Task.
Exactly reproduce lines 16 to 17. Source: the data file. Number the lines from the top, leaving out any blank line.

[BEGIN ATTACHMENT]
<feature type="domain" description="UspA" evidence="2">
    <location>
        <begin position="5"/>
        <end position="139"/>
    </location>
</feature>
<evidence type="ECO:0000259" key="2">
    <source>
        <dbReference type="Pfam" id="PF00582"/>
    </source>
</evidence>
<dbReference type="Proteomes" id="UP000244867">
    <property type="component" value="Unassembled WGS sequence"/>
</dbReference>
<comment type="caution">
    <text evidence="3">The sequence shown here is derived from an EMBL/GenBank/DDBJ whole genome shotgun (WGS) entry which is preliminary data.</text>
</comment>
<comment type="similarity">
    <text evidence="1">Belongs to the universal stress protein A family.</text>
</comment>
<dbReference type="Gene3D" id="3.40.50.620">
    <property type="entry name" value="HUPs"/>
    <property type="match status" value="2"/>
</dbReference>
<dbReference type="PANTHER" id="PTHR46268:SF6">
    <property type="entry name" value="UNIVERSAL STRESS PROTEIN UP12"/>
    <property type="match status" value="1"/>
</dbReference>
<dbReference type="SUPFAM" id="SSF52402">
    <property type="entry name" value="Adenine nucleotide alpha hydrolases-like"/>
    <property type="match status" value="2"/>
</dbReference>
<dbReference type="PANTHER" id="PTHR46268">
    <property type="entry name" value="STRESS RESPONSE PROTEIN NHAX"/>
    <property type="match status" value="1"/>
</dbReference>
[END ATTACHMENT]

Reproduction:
    <text evidence="3">The sequence shown here is derived from an EMBL/GenBank/DDBJ whole genome shotgun (WGS) entry which is preliminary data.</text>
</comment>